Figure 3: Beclin1 involvement. (A) Beclin1 protein distribution was determined by immunofluorescence in HepG2 and Hep3B cells. After treatment with 100 nM panobinostat, Beclin1 aggregates are clearly visible. Immunofluorescence analysis has been performed under identical settings. Nuclei were stained with Hoechst 33342. Magnification is 630× and scale bar represents 10 μm. (B) Western blot of Beclin1. Densitometry results were normalized to β-actin content and are expressed relative to untreated controls set at 1.0.

Analysis of Beclin1 subcellular distribution in liver cancer cells

Beclin1 expression is used to detect the autophagosome formation based on its subcellular distribution. For this reason, immunofluorescent staining for beclin1 was performed in HepG2 and Hep3B cells after 24 h and 48 h of incubation with 100 nM panobinostat. As shown in Figure 3A, beclin1 had an aggregated structure in cells treated with panobinostat, as confirmed by green fluorescent spotting. Panobinostat treatment did not cause any change in beclin1 levels as determined by western blot (Figure 3B).

P53 family involvement in the autophagic process induced by panobinostat

The ability of p53 to control autophagic processing is dependent on its subcellular localization. In particular, DRAM1 (DNA damage regulated autophagy modulator 1) is a transcriptional target of nuclear p53 and promotes autophagic cell death [23, 24]. This study focused on dissecting the role of p53 in HepG2 cells and its related p73 in Hep3B cells. Cytosolic levels of p53 and p73 were lowered drastically by treatment with 100 nM panobinostat and a strong nuclear accumulation was detected already after 6 h. Furthermore, it could be proven that DRAM1, the autophagic marker transcriptionally regulated by p53 family members, was up-regulated in HepG2 after only 6 h; whereas its level was stable in Hep3B cells also after 6 h (Figure 4). Its level was down-regulated in both cell lines after 24 h due to its role in autophagosome vesicle formation. The nuclear localization of p53 and p73 is required for their role in pro-death autophagic activity.

p53 and p73 role during autophagy.

Figure 4: p53 and p73 role during autophagy. P53 (HepG2) and p73 (Hep3B) protein levels were detected in cytosol and nuclear subcellular fractions after treatment with 100 nM panobinostat. DRAM1 was detected in whole cell lysates. Densitometry results were normalized to β-actin (cytosol) and Histone H3 (nuclei) content and are expressed relative to untreated controls set at 1.0.

Autophagosome dynamic in liver cancer cells under the effect of panobinostat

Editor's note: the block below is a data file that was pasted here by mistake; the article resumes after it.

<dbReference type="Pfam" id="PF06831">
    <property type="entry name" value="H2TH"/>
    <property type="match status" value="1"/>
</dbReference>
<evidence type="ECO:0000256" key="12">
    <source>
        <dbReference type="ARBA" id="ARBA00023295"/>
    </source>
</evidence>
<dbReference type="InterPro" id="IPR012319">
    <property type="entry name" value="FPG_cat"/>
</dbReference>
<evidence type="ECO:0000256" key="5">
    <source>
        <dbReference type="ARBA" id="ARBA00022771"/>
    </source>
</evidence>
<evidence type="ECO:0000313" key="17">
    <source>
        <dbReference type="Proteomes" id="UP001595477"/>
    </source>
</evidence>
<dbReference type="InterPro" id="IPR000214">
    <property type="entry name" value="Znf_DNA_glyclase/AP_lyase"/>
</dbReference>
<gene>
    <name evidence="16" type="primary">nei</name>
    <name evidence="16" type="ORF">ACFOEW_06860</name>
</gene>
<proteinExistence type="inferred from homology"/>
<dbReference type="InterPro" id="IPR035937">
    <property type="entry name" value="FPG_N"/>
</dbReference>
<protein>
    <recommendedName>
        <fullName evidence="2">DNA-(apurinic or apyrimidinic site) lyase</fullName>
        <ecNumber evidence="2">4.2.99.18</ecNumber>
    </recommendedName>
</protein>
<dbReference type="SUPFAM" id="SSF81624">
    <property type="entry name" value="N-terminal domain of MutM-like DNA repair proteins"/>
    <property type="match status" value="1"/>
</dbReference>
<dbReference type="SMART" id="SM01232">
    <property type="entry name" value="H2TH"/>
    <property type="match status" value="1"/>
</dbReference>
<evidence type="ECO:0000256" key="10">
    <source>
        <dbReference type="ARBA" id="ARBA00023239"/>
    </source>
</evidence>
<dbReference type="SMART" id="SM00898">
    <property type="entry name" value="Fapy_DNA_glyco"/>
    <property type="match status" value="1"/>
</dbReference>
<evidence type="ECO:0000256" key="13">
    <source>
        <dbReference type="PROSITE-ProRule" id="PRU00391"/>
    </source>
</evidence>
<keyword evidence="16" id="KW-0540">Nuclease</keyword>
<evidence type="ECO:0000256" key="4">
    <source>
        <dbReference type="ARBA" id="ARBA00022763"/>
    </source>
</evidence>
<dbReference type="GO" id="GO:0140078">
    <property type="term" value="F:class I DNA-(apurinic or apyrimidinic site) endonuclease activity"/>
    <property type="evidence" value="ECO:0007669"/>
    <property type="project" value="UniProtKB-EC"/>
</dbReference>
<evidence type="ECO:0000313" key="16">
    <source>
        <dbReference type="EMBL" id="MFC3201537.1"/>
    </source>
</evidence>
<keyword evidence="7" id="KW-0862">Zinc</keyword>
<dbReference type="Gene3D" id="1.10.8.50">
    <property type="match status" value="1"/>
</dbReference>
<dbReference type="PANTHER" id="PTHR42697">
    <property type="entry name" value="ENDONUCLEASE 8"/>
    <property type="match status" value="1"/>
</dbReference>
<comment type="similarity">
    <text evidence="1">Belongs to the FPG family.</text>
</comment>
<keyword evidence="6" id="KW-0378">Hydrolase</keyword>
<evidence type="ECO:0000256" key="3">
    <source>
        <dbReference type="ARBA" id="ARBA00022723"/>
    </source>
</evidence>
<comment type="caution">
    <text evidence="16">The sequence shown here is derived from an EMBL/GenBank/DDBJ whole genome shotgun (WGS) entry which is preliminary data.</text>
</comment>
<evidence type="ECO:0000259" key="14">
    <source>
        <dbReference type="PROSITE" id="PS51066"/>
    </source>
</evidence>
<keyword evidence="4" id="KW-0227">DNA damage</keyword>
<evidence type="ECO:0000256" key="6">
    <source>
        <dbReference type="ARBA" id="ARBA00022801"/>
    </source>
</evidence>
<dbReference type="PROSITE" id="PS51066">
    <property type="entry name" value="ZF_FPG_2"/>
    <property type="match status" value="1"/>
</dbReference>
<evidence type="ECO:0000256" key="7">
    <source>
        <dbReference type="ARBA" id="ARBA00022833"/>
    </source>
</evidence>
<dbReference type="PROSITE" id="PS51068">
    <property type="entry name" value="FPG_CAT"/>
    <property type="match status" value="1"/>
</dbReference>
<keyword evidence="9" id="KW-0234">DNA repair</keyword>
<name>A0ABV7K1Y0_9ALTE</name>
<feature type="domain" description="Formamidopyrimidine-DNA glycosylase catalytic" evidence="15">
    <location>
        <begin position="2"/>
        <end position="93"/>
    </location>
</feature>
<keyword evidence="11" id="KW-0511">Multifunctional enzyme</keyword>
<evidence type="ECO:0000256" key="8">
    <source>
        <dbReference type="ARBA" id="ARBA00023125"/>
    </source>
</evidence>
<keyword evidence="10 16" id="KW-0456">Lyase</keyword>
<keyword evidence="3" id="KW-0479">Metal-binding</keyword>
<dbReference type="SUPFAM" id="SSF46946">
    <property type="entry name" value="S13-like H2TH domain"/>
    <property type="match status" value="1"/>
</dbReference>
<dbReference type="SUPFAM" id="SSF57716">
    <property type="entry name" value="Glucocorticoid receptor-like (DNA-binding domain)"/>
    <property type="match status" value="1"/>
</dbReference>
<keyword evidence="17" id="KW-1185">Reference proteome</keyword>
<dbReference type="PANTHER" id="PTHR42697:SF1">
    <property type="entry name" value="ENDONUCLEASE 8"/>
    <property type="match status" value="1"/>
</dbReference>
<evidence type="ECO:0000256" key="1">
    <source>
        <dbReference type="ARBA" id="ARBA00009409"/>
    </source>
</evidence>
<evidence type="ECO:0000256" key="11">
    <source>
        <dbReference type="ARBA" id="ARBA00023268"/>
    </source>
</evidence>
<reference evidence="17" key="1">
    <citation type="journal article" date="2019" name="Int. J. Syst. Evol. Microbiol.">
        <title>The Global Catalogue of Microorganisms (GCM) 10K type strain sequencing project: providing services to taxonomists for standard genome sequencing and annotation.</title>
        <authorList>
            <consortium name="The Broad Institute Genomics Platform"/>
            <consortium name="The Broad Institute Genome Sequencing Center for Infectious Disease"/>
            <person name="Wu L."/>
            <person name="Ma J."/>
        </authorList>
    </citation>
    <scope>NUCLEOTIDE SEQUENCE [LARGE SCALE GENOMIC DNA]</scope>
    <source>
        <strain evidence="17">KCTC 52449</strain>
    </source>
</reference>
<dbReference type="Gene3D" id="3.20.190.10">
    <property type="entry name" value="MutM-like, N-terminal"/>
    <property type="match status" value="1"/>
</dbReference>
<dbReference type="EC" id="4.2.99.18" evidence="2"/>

In order to follow the dynamic of autophagosome formation and dissect each step of the maturation process of autophagosomal vesicles, HepG2 and Hep3B cells were stably transfected with a plasmid containing MAP1LC3-GFP-RFPtag [25]. After the selection, the stable clones were treated with 100 nM panobinostat for 72 h (Figure 5A). The green fluorescence, a marker of early stage of autophagosome maturation, was clearly visible up to 6 h in both cell lines; the red fluorescence intensity increased after 24 h of treatment, confirming the maturation process of the autophagosome. The green fluorescence decreased due to the degradation of GFP during the fusion of the autophagosomes with the lysosomes. These results suggest that autophagy is not blocked aberrantly in this proposed model and that it represents an active process in HCC cells treated with panobinostat.

Autophagosome dynamic and aggregation.

Figure 5: Autophagosome dynamic and aggregation. (A) Dynamic of autophagosomes in HepG2 and Hep3B cells stably transfected with MAP1LC3B-GFP-RFP-tag. Treatment with 100 nM panobinostat (6 to 72 h) caused a time dependent shift of fluorescence. RFP lightening appeared stronger than green fluorescence at late treatment time. Control cells are shown at time zero of treatment. Panobinostat caused massive cell death after 72 h. (B) Immunoprecipitation of beclin1 in HepG2 and Hep3B after a short time of treatment. Autophagosomes components Atg12, Map1LC3B and UVRAG increased after treatment with 100 nM panobinostat. Ectopic Map1LC3B (GFP) was detected. (C) Quantification of early and late autophagosome vesicles detected by T.E.M. Mean relative amount of vesicles in HepG2 and Hep3B cells ± SD is shown.